I love that summer dress flowing down your body like a waterfall in the sun. And when you curse in the morning before the coffee’s done brewing. The way you wear a hat in the store as if it were your own. I can only love women who look stunning in hats. I love that smile. How if your city had a pageant for its top five smiles, you’d be up there on stage, answering a question on how the world can come closer to not hating itself. Your smile, then, cannot possibly be “killer.” I’ve always wondered why men don’t fall for smiles that can end wars. I can only love a woman who can launch a thousand ships back to their dark, rainy harbors, metaphor for a jilted king’s heart. Why do men turn evil when their hearts break? Does the heart begin pointed north until it is pounded into not? I love the way you photograph. How all of us turn less beautiful in a universe in which time is time, and continues to be time. I can only love girls who spend eternity making the world stop, and by virtue of that, only girls who are eternal. I love that thing you do with your nose and keep wondering how you breathe when you do it. I wonder, too, how you calm yourself when you sleep and how you are most beautiful in the mornings. I love that story you sent me and how it reminded of the bananafish, and I love how you love the bananafish. I love that song on repeat in your room somewhere behind the hundred doors of my body, or maybe somewhere across an ocean. The one that has no words, that makes me feel like I’m on a train headed for another train, and another. But most of all I love that song you keep whistling while your back’s turned, your hair tied in a bun, as you’re dealing with the latest morning of your life, frying eggs.
Today the cloud shapes are terrifying,
and I keep expecting some enormous
black-and-white B-movie Cyclops
to appear at the edge of the horizon,
to come striding over the ocean
and drag me from my kitchen
to the deep cave that flickered
into my young brain one Saturday
at the Baronet Theater where I sat helpless
between my older brothers, pumped up
on candy and horror—that cave,
the litter of human bones
gnawed on and flung toward the entrance,
I can smell their stench as clearly
as the bacon fat from breakfast. This
is how it feels to lose it—
not sanity, I mean, but whatever it is
that helps you get up in the morning
and actually leave the house
on those days when it seems like death
in his brown uniform
is cruising his panel truck
of packages through your neighborhood.
I think of a friend’s voice
on her answering machine—
Hi, I’m not here—
the morning of her funeral,
the calls filling up the tape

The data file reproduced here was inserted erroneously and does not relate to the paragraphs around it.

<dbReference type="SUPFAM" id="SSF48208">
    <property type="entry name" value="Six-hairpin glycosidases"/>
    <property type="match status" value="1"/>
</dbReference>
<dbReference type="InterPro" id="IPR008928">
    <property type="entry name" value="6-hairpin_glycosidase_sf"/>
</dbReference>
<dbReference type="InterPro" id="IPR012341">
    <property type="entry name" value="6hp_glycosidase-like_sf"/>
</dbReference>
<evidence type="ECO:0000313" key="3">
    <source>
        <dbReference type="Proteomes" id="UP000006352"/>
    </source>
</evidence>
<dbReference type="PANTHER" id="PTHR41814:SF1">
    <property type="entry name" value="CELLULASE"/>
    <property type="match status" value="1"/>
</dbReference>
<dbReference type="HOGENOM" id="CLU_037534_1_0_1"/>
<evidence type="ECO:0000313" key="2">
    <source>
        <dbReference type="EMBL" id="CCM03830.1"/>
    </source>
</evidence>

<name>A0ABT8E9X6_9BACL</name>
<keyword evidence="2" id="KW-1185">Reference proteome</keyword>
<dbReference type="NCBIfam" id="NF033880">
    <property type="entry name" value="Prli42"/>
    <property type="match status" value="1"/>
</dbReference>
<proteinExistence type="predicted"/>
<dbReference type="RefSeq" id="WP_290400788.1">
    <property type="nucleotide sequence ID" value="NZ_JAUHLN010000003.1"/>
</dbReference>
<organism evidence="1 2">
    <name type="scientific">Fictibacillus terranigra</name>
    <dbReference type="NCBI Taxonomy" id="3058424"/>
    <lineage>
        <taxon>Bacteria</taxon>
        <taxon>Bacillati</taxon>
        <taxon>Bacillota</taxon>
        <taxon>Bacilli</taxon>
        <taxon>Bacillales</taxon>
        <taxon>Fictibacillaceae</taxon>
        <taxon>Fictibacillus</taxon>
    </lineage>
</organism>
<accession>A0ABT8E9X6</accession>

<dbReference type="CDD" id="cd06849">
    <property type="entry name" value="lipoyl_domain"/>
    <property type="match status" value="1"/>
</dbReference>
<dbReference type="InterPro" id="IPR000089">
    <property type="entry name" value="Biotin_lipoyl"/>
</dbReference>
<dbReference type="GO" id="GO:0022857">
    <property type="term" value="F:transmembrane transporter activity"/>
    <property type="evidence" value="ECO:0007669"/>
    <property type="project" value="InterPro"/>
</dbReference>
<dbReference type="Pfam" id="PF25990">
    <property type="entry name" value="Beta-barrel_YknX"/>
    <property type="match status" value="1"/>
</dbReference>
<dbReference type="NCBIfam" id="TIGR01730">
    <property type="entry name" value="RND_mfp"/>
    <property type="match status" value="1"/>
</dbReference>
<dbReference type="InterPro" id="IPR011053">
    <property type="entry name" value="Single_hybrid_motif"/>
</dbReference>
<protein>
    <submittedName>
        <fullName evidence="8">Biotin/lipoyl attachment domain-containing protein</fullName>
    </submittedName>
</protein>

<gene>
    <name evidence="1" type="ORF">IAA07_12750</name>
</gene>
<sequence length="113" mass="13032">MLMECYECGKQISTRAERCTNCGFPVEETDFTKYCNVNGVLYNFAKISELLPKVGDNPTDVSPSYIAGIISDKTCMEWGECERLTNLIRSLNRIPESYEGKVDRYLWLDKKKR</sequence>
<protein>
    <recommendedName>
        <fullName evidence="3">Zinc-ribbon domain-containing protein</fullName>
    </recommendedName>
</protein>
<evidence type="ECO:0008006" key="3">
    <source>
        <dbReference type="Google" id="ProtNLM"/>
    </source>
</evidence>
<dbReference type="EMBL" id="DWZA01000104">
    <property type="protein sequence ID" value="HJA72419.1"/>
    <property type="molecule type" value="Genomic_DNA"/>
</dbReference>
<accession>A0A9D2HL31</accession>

and the mail still arriving,
and I feel as afraid as I was
after all those vampire movies
when I’d come home and lie awake
all night, rigid in my bed,
unable to get up
even to pee because the undead
were waiting underneath it;
if I so much as stuck a bare
foot out there in the unprotected air
they’d grab me by the ankle and pull me
under. And my parents said there was
nothing there, when I was older
I would know better, and now
they’re dead, and I’m older,
and I know better.
After discovering the Internet,
my mother has trouble
finding a connection, and
calls me up for help
while I am at work.
We keep miscommunicating.
She has clicked open
so many windows
the computer threatens to hang.
And my logic runs out
of variations to explain
the same thing over
and over. Suddenly,
I imagine she is looking
for her future through
that glowing screen
and I am really helping her
to find back her life after
all her children have left
for new homes,
new families to love.
‘What now?’ she asks.
‘Try again,’ I reply, the phone
pressed to my ear. ‘Close all
the windows. Tell me —
what do you see?’
Northern Sky. November clouds.
The dim lamplight of sunset.
And us, taking photographs
in a city faraway, now sunken.
Quivering punctuation mark
in the paragraphs of our lives, written
in a tongue spoken only in cold. These
are the stories our children will sleep to.
What almost occurred, but didn’t.
Soon enough, only synopses, inaccuracies.
Narrating from our chairs
with the illusion of an audience. Death
having already forgiven us. Old whispers
the only true accounts of that afternoon—
that brief intersection of lifespans.
A beautiful place: coastal town,
an old man and his dog, mischievous crow.
Who hasn’t liked such a movie?
How could I not pretend to love you?
How could I not begin writing
a sad story then? The plot always inching
toward that last short chapter.
Leaving the listeners lost in the city
of the mundane, and going back to the separate
beautiful worlds of our everyday lives.
Yes, the world is always beautiful.
The sun is always sinking somewhere.
It’s been sinking for eternity.
Always that immortal, fleeting question
we’ll never answer.